I have had my paper proposal accepted for Provocative Pedagogies: Performative Teaching and Learning, which runs 14/10/17 at the University of Lincoln. Unfortunately this symposium will clash with ISSOTL17, Shift/Work have already been accepted to deliver a paper and poster presentation at this conference. I will have to make a decision about which to pursue but my inclination is to present at Provocative Pedagogies as it will allow me to directly discuss and get feedback on my primary research. This decision may already be made for me due to costs as ISSOTL17 is in Calgary (CA) and will require substantial funding to attend (with the conference attendance fee being $500 alone). There has been no clarification from the conveners regarding whether they are interested in me restaging M.V.S.E at the conference but if I can do both that and the paper presentation it could be a really useful trip that will allow me to further playtest and hone the workshop as well as the research.
M.V.S.E: Workshops as Performative Environments for Artistic Learning
Motor Vehicle Sundown (Event) (M.V.S.E) is a workshop model adapted from George Brecht’s 1960 ‘event score’ of the same name. Initially commissioned by Many Studios in Glasgow (2016) M.V.S.E has been further playtested at the Icelandic Academy of the Arts (2016). Influenced by the ludic approach of Fluxus practices, the M.V.S.E workshop encourages participants to work in groups and engage in critical play by using performance instructions (distributed through a system of cards and dice) as material from which to collectively notate a score. Groups then perform their scores in a vehicle at a communally agreed location during sundown.
For Provocative Pedagogies: Performative Teaching and Learning, I will reflect on how the M.V.S.E workshop negotiates performative processes of extended (Clark & Chalmers, 1998; Rupert, 2009;), distributed (Malfouris, 2013), and embodied (Noland, 2009) cognition. This approach will outline how workshops are paragogical (Corneli & Dandoff, 2012) environments for collectively learning and producing knowledge. I will focus on how workshops can deploy the performativity of play as a critical means to metacognitively (Schoenfeld, 1987) consider and adapt our own learning practices, and through this process address how and what we might learn from one another.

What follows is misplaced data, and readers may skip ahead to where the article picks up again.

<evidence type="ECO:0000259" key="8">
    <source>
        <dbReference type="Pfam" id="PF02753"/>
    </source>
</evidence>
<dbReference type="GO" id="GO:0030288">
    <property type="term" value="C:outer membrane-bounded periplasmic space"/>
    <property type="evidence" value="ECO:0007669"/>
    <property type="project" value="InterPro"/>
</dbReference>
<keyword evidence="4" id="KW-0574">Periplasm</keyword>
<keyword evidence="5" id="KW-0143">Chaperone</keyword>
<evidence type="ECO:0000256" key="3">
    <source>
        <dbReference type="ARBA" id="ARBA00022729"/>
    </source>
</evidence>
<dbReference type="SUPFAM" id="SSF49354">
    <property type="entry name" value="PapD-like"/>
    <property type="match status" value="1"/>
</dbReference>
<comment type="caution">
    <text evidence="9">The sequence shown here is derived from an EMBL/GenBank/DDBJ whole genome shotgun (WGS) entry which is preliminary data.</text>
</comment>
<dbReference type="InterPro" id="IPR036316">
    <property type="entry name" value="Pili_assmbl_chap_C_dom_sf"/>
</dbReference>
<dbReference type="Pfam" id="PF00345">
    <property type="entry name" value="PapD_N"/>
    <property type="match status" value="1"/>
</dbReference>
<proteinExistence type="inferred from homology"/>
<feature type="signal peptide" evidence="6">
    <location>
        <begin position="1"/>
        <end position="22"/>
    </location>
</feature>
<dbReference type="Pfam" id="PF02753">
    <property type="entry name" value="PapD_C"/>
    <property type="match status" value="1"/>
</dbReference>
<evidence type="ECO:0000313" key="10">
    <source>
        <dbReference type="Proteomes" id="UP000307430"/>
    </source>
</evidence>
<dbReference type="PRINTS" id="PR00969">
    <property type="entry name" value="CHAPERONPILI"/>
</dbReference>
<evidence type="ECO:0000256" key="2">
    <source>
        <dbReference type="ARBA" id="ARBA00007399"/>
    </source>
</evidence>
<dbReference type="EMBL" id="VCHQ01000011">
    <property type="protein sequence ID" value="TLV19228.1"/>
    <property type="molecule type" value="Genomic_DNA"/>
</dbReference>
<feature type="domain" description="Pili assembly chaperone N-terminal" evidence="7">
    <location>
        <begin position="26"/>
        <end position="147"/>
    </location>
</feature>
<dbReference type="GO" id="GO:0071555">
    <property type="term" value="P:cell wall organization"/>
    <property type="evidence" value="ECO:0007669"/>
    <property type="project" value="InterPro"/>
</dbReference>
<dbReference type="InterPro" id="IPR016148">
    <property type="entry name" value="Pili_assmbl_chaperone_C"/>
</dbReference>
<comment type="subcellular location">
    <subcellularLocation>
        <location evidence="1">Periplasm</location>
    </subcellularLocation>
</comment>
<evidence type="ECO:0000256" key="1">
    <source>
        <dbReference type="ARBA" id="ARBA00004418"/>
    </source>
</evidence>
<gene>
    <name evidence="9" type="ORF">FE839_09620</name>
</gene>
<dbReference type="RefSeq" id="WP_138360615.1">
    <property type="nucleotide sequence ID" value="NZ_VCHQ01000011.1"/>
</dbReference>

If the convenors of the conference are open to a further proposal, I would be happy to run the M.V.S.E workshop in conjunction with the conference. Due to its time-specific nature, it would have to occur at the end of the day potentially as an optional activity (sunset in Lincoln is 6:08pm on October 4th).
Clark, A. and Chalmers, D. (1998). The Extended Mind. Analysis, 58(1), pp.7-19.
Corneli, J. and Danoff, C. (2012). Paragogy. Winnetka, IL: Pub Dom Ed Press.
Malfouris, L. (2013). How things shape the mind: A theory of material engagement. Cambridge, MA: MIT Press.
Noland, C. (2009) Agency & Embodiment: Performing Gestures/Producing Culture. Cambridge, MA: Havard University Press.
Rupert, R. (2009) Cognitive Systems and the Extended Mind. New York, NY: Oxford University Press.
Schoenfeld, A. H. (1987). What’s all the fuss about metacognition? In A. H. Schoenfeld (Ed.), Cognitive science and mathematics education (pp. 189-215). Hilldale, NJ: Lawrence Erlbaum Associates.
Due to word restrictions the proposal is more terminology-heavy, but, to describe the M.V.S.E workshop model and propose a talk about it within the word count required shorthand that signaled where I am drawing my terms from. This symposium will come at a time when I hope to have concluded writing about these aspects of my thesis report, it would be a useful opportunity to present and gather feedback on my articulation of M.V.S.E and the types of learning it exemplifies.